A fragmentary skull, as well as pieces of the legs and vertebrae, have been discovered in Homalocephale. It has a wedge-shaped flattened cranium. The top of its skull was somewhat raised, and it had numerous spikes and bumps on the top and sides. There were also big eye sockets on the head, possibly due to the dinosaur’s massive eyes, and a pelvis that was exceptionally broad compared to other dinosaurs. Many paleontologists initially assumed it gave birth to live young, but it appears more likely that it protected crucial organs during head-butting competitions. It had lengthy legs, indicating that it could run quickly, and huge eyes, indicating that sight was one of its primary senses. The rest of the body was discovered in certain skeleton specimens, and its abdomen, thorax, and pelvis were discovered to be wider than those of other dinosaur species. This dinosaur had a short tail and leaf-shaped teeth. Because its forelimbs were shorter than its hind legs, scientists believe it walked on its hind legs while keeping its back level to the ground. This dinosaur had a short tail and leaf-shaped teeth. Because its forelimbs were shorter than its hind legs, scientists believe it walked on its hind legs while keeping its back level to the ground.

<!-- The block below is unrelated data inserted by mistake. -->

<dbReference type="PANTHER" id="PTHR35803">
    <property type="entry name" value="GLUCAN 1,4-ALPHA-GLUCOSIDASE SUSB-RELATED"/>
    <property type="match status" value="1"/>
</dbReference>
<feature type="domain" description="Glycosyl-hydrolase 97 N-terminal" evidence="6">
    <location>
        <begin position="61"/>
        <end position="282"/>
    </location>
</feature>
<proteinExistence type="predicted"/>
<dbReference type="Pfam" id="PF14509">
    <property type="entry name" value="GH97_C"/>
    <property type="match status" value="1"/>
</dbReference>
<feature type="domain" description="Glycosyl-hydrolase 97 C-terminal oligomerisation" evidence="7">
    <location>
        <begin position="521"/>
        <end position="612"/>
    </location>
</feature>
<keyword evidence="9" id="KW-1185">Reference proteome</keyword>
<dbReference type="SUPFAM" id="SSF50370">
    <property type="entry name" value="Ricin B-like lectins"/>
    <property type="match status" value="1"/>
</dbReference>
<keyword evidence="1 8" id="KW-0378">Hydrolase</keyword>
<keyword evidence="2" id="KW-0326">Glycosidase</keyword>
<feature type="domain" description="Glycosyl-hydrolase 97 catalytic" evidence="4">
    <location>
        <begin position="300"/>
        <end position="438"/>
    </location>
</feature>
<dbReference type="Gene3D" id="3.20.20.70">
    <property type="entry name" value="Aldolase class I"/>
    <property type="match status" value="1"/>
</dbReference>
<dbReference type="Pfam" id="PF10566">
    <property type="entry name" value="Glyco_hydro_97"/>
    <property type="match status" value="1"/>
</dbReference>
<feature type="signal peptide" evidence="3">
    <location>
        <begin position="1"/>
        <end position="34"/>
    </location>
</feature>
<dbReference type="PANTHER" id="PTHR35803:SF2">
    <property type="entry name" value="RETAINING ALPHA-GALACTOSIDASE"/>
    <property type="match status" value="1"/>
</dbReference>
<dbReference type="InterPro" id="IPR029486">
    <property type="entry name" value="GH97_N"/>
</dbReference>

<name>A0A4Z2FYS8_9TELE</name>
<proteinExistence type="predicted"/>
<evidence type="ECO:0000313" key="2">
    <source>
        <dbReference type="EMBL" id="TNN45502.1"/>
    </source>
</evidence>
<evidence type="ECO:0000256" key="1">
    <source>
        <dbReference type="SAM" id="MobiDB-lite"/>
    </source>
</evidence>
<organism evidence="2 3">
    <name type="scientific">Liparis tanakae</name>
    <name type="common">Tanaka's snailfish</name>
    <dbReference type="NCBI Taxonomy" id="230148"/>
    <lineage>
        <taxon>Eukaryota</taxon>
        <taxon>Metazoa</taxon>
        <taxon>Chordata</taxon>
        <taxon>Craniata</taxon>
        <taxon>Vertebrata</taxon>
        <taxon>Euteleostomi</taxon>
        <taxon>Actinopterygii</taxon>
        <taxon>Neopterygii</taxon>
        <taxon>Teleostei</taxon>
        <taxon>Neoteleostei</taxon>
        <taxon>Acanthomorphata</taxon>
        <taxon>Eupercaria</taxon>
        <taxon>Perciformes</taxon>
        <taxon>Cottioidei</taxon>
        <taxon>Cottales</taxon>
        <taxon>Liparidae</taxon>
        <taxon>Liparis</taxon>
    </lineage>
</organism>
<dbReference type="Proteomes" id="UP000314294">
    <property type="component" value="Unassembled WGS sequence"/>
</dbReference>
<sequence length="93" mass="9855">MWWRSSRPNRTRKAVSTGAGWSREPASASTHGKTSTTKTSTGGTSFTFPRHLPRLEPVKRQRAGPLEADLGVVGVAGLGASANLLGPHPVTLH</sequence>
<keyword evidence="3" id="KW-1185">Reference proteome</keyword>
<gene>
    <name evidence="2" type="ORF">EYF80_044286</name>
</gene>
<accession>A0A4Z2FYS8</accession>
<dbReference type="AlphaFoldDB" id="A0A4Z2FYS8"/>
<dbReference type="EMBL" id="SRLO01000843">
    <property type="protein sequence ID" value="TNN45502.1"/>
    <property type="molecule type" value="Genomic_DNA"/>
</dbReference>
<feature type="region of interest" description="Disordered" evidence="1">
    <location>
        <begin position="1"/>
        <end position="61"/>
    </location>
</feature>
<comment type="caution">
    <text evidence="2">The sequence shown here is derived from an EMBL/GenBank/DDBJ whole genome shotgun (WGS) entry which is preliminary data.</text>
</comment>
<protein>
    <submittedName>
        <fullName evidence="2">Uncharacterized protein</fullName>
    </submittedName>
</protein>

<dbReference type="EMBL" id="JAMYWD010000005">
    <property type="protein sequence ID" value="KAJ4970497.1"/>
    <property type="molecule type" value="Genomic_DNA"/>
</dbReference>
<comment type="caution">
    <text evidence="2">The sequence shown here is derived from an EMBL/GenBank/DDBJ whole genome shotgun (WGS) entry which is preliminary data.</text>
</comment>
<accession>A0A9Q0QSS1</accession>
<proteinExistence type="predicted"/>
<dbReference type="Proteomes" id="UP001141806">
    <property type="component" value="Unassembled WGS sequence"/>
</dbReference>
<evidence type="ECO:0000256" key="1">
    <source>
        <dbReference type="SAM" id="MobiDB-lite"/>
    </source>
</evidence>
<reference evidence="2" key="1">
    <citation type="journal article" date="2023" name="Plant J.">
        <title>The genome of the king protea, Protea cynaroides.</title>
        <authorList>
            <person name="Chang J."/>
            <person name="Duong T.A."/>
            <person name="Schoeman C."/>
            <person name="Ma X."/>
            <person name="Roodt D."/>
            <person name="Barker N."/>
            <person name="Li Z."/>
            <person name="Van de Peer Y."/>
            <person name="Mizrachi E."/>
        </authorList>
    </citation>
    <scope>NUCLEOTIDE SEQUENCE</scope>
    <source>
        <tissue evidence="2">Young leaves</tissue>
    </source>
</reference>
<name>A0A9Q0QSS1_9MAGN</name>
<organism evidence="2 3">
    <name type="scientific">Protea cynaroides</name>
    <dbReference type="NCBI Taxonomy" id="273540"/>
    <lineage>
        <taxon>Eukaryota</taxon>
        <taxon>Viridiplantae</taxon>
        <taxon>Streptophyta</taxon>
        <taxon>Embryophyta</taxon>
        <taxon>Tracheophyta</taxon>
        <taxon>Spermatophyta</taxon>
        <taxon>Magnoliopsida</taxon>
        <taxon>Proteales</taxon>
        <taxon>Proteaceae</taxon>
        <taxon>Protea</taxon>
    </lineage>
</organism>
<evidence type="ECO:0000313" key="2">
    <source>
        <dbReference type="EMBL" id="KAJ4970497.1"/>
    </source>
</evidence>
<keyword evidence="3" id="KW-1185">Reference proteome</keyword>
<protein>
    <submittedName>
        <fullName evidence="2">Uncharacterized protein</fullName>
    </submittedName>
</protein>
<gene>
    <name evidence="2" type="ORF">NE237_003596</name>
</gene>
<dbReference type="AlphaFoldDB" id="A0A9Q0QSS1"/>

When a Homalocephale’s skull was unearthed, it was revealed that it had a big space where the olfactory nerve, or smelling nerve, would have been. As a result, it has been determined that this dinosaur also had a keen sense of smell along with sight, which would have been useful in spotting predators nearby and allowing them to flee. Given that they lived at the same time, these dinosaurs would have been preyed upon by a vast number of predators. Homalocephale may tolerate a social group of up to ten other Homalocephale and can survive in an enclosure with up to twenty other dinosaurs. Homalocephale ate soft vegetation, fruit, and seeds as a herbivore. Their thick skulls were supposed to have been utilized for ramming rivals during mating and dominance battles, luring mates, and as last-ditch self-defense against predators for a long time. A paleontologist examined their cranium and found no signs of healed injuries. Also, when put under extreme pressure, the thick skull bone is porous and weak, according to close examination. Their disappearance could have been caused by the 66 million-year-old Cretaceous-Paleogene extinction event, which wiped out three-quarters of Earth’s species and flora.